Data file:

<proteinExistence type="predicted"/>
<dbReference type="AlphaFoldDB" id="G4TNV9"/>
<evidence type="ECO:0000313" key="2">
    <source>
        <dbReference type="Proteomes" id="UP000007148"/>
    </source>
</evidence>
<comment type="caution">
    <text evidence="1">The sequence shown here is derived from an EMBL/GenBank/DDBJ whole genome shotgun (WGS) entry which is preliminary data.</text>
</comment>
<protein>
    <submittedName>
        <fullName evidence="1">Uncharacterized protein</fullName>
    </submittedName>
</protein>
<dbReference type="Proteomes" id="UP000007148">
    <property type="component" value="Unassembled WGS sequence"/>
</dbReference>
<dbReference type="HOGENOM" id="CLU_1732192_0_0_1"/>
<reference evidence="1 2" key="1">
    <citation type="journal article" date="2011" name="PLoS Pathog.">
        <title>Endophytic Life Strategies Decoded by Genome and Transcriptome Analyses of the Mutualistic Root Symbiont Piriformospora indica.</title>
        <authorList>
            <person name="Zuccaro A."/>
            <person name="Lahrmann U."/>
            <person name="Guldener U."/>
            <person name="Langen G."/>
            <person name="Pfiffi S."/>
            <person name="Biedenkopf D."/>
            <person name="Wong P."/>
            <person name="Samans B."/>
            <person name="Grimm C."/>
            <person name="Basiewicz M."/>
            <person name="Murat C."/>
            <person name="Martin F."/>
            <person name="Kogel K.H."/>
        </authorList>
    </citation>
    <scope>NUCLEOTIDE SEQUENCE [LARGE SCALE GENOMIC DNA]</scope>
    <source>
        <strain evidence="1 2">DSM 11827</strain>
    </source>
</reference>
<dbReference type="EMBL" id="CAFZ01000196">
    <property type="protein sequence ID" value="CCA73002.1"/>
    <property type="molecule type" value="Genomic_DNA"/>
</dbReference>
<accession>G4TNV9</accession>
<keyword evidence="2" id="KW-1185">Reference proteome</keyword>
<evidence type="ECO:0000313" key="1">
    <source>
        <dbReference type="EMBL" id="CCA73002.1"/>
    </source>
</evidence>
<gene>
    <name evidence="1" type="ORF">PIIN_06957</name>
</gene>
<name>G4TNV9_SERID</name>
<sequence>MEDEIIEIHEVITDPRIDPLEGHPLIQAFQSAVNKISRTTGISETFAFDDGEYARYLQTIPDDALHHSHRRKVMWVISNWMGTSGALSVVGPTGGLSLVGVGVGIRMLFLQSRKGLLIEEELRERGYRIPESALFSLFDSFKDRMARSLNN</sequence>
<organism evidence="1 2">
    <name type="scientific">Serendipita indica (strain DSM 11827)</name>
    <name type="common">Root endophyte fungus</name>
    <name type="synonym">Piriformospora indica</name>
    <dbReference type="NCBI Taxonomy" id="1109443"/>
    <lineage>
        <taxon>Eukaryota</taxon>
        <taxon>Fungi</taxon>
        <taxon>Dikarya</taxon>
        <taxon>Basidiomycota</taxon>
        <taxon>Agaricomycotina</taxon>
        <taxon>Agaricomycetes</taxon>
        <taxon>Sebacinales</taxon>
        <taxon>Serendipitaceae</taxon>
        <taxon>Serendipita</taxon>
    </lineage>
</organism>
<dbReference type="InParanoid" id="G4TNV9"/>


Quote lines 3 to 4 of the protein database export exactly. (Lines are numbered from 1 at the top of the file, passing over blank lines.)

<evidence type="ECO:0000313" key="2">
    <source>